Construction Market

The “right” level of Estimating Detail (according to whom?)

An age-old issue in construction estimating is determining the "right" level of detail in the estimate. In my 30 years of estimating construction projects, it's a question I still deal with, and am not convinced I've  found the answer yet.  I've spent years on both sides on this chicken-and-egg question. One side subrcribes to the  the idea that a  well-designed estimating system can and should develop a full materials list right from the initial estimate. Full-featured estimating database systems such as Timberline, WinEst, and US Cost have detail databases with assemblies fully capable of doing so. But is it efficient on bid day to have that low-level material information in the bid day spreadsheet, when all you're doing is pricing subs and vendor quotes, and verifying scope with the bid clock ticking and the pressure on? The other camp wants to know why you would clutter up your estimate with that extraneous detail, when we're only successful on one in ten anyway. Less is more on bid day, and cut length framing lumber and steel studs, sheets of plywood and drywall are only in the way, distracting crucial focus at the critical moment an important sub price comes in with [...]

October in the Northwest, SAME conference in Seattle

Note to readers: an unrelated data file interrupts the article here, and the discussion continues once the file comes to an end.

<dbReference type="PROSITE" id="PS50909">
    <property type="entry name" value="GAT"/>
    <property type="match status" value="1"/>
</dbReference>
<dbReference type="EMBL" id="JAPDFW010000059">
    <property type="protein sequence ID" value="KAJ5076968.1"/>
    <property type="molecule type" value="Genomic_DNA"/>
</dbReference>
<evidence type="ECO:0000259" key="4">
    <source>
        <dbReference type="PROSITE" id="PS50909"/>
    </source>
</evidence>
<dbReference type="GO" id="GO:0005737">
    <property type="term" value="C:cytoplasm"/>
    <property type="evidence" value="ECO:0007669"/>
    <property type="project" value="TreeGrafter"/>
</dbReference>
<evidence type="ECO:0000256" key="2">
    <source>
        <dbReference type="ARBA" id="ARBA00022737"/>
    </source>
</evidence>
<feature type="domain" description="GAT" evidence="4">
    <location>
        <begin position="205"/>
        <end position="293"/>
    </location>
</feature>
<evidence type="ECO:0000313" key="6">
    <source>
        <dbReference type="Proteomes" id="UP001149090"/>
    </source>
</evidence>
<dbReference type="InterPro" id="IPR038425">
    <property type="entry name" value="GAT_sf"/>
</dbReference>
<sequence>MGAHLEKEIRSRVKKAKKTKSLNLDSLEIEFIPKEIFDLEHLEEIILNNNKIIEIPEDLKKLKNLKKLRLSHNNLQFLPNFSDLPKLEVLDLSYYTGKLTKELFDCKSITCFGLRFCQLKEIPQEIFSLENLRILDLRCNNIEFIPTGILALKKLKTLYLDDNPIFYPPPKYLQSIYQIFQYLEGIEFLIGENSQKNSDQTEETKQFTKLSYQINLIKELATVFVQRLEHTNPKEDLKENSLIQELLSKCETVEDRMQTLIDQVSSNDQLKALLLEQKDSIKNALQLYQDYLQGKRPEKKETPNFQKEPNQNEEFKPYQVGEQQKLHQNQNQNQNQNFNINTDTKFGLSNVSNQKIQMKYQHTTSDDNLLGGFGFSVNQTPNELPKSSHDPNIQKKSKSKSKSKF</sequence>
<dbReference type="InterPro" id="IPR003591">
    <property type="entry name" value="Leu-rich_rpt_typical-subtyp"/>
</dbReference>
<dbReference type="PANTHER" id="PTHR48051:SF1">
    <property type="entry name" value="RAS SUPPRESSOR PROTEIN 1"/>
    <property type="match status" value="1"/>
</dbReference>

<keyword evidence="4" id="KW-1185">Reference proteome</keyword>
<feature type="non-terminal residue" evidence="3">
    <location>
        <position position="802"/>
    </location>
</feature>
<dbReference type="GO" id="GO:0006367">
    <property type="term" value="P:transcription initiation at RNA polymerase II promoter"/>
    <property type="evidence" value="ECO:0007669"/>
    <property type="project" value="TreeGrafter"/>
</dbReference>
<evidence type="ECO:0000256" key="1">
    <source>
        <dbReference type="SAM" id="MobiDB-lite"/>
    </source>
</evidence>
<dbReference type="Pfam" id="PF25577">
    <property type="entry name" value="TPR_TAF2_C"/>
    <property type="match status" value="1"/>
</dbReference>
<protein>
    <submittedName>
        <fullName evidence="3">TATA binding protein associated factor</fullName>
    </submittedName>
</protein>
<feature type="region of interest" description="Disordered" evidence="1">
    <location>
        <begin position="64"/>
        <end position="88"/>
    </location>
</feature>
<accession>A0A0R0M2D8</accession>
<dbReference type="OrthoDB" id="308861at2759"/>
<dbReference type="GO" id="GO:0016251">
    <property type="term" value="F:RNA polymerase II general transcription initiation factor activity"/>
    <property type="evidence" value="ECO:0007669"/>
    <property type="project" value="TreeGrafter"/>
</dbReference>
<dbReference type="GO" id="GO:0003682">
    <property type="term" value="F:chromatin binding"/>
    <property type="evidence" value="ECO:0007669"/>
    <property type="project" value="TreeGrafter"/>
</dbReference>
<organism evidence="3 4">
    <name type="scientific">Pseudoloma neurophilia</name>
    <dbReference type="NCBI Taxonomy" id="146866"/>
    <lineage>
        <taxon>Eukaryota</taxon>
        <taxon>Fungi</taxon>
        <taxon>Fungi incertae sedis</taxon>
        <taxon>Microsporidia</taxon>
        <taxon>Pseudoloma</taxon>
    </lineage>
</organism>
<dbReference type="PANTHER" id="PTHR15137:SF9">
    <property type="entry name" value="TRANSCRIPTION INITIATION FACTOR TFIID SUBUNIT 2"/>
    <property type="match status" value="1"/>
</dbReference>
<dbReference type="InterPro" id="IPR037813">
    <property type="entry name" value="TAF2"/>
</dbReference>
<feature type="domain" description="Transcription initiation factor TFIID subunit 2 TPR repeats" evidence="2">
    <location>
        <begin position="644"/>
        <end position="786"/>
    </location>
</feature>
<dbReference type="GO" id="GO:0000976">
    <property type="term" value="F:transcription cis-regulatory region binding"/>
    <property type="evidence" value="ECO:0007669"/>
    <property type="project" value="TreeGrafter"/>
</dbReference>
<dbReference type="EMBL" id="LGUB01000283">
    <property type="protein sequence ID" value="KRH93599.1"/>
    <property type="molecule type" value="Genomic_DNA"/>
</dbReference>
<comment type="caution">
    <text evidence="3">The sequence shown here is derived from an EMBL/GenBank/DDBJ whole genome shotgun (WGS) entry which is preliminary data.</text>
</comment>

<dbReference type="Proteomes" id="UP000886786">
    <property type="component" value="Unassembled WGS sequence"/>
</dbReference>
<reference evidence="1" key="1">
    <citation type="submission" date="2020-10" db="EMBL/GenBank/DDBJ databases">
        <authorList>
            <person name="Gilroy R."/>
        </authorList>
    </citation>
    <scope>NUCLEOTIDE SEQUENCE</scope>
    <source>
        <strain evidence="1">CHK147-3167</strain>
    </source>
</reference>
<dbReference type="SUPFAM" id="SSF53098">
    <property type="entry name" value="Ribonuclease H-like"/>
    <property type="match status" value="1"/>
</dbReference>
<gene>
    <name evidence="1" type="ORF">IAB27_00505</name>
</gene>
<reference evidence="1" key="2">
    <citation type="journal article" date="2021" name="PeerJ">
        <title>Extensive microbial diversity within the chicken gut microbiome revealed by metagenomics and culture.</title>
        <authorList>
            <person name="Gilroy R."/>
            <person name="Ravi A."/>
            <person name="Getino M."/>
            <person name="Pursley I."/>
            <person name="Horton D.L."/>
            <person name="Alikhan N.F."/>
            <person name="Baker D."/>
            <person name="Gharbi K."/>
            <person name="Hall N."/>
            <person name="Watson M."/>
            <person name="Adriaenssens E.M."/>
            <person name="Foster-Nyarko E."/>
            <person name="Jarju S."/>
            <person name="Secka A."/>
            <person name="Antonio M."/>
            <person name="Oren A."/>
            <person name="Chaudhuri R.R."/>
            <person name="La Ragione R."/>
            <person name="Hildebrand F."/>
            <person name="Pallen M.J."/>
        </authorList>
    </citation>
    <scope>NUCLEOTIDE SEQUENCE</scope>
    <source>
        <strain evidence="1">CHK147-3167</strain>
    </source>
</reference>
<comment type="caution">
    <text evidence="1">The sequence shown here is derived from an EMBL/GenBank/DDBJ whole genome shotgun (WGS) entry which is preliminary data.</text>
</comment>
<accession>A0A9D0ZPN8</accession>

We're keeping busy working on Timberline Estimating database projects and Oracle | Primavera P6 project schedules and training. But it's an uneasy busy at best. Talking with our clients, the bid market is still brutal, with a few bright spots, most of those  Federal Stimulus-funded projects.  Missing from the current construction economy is momentum of any kind. A few companies we know do have a solid backlog, one even with more work than ever:  a large  US Military contract plus strong private healthcare projects adds up to a rare success formula in these times. For every company like that, we see ten with less backlog than they're used to. I'm attending the SAME conference (Society of American Military Engineers) in Seattle 10/14 - 10/15. It's a good time for some professional training and networking opportunities. Seminars include Integrated Project Delivery, sustainable energy engineering, business development in these difficult times, the direction of  BIM, and numerous others. If you're in the area and have an opening in your schedule, it offers a great opportunity. For more information: Basic conference info & Registration Technical Training Session Schedule Hope to see you there!